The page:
Many years ago, longer ago than I care to remember, I was just a couple of months into my very first post in the church after leaving college.
And there came a rather frantic knocking on my door on a Saturday night about 10 o’clock. I opened the door to a rather distressed young man. To say he was panicking is really a bit of an understatement. He had been to the vicarage, he said, and the vicarage was empty – it would be, because the vicar was away on holiday. He was getting married in a few weeks at another church, he told me, and he had completely forgotten to get his banns read. The priest who was performing the ceremony had just reminded him. Was there still time? He’d been told that without the banns being called he couldn’t get married. For those who don’t know – in England the banns have to be called in churches where people live, in case anyone knows a legal reason why they shouldn’t get married, on three Sundays before the wedding.
Well, I sat him down and calmed him down, and we worked out that there were still – just – three Sundays left before the wedding. Being new at the job I knew nothing about the legalities of banns of marriage, but I worked it out and we called the banns.
I subsequently discovered that, technically, he hadn’t given the required notice, and that I should have told him to apply to the Bishop for a special licence, but I’m really rather glad I didn’t know that at the time. I think it might have pushed him right over the edge.
Weddings can be rather stressful for all those concerned, and what happened at the wedding feast at Cana was such a typical, human, embarrassing situation. The wedding reception – most of us have been through it all, in one role or another, as a parent, friend, best man or chief bridesmaid perhaps – trying to make sure that everything goes smoothly for the happy couple. The fuss, the last-minute panics, sorting out the best clothes, the flowers and the food and the photographer to get right. And the reception! Which is often the bit that gets booked first!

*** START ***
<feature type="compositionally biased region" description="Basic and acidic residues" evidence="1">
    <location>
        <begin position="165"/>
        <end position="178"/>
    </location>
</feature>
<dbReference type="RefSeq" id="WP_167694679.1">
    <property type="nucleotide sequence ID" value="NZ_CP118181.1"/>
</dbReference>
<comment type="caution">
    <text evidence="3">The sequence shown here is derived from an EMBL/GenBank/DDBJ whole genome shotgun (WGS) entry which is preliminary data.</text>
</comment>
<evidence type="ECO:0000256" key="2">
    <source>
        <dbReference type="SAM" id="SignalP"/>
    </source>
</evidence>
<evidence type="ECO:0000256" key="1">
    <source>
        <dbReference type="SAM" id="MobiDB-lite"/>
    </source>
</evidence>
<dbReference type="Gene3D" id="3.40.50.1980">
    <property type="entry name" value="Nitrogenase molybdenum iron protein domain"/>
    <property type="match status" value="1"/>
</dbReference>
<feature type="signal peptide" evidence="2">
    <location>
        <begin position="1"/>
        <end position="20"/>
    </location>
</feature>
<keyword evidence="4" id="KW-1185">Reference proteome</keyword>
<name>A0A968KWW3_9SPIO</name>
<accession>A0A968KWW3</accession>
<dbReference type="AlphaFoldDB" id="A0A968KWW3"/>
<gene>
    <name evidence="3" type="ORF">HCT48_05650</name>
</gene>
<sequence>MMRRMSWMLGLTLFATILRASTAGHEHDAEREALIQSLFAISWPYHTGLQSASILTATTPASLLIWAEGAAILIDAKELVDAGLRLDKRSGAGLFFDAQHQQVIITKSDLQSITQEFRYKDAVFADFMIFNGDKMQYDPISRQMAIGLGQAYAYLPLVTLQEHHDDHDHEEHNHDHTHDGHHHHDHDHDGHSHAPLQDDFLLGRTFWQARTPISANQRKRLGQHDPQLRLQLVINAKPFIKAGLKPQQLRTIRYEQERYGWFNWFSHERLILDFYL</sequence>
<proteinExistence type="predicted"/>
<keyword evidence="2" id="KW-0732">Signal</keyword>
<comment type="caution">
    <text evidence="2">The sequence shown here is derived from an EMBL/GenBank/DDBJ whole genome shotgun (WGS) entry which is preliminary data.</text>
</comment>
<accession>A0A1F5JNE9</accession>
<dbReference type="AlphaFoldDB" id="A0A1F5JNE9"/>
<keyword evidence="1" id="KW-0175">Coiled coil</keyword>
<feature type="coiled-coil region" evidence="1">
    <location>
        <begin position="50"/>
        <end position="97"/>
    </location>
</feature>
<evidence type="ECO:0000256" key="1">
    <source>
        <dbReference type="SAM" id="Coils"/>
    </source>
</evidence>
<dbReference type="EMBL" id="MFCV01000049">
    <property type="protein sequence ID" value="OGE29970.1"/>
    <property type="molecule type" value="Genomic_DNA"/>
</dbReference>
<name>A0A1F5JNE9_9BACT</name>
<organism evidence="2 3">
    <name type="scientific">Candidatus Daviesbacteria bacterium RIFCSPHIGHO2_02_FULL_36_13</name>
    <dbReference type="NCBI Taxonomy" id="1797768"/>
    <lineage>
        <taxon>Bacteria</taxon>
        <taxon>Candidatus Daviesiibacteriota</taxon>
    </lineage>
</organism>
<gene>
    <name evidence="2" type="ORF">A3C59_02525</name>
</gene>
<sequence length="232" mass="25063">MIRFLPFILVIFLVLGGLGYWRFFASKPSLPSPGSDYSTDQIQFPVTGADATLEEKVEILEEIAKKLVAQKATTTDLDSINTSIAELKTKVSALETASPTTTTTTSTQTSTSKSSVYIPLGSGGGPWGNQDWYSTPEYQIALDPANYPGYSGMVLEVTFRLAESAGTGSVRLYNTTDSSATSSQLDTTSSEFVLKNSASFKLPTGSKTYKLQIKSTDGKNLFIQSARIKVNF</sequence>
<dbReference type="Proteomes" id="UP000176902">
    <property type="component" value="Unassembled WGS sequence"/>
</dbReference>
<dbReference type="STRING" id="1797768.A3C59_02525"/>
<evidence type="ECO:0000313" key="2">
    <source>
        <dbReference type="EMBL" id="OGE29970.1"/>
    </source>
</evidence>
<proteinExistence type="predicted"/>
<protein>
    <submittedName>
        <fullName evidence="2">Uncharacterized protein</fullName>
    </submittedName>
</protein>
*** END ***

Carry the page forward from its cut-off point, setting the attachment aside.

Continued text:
And today we hear about problems at a wedding reception – at Cana in Galilee. And we’re going to reflect upon a crisis at the wedding feast – and about five words that solved the problem: do whatever he tells you.
Saint John tells us that “the mother of Jesus was there” and that “Jesus was also invited with his disciples”. By this we assume that it was a family wedding or that at the least Mary was a close friend of the family – she was there automatically, and was clearly helping with the arrangements. We don’t know when Joseph died, but tradition tells us that Mary was by now a widow. Jesus is the young man who has, presumably, rather surprised everybody, by turning aside from his living as a carpenter and taken up started travelling round the local countryside, preaching and teaching. No doubt he was creating quite a stir, and here he is, invited to the wedding along with some of his new friends.
Catering for large groups of people is never easy – trying to guess the amount of food and wine needed is always tricky. I’ve been to endless church functions all over the place where, rather like the miracle of the loaves and fishes, there is enough left over to fill twelve baskets.
On this particular occasion the food has held out – the caterers got that right – it’s the wine that they run out of. It would be embarrassing at any wedding, but at a Jewish wedding at the time of Jesus it was a real disgrace. Weddings then were big events – far bigger than today – and they went on for days and everyone in the village was invited.
You came imagine the mutterings that would have gone on – “Fancy running out of wine”; “What kind of wedding reception do they call this?”, “I could have organised a better one myself”.
And Saint John tells us how it is Mary, the mother of Jesus, is left to deal with the problem. And she goes to Jesus and puts him in the picture. And says to him, “The wine’s all gone!”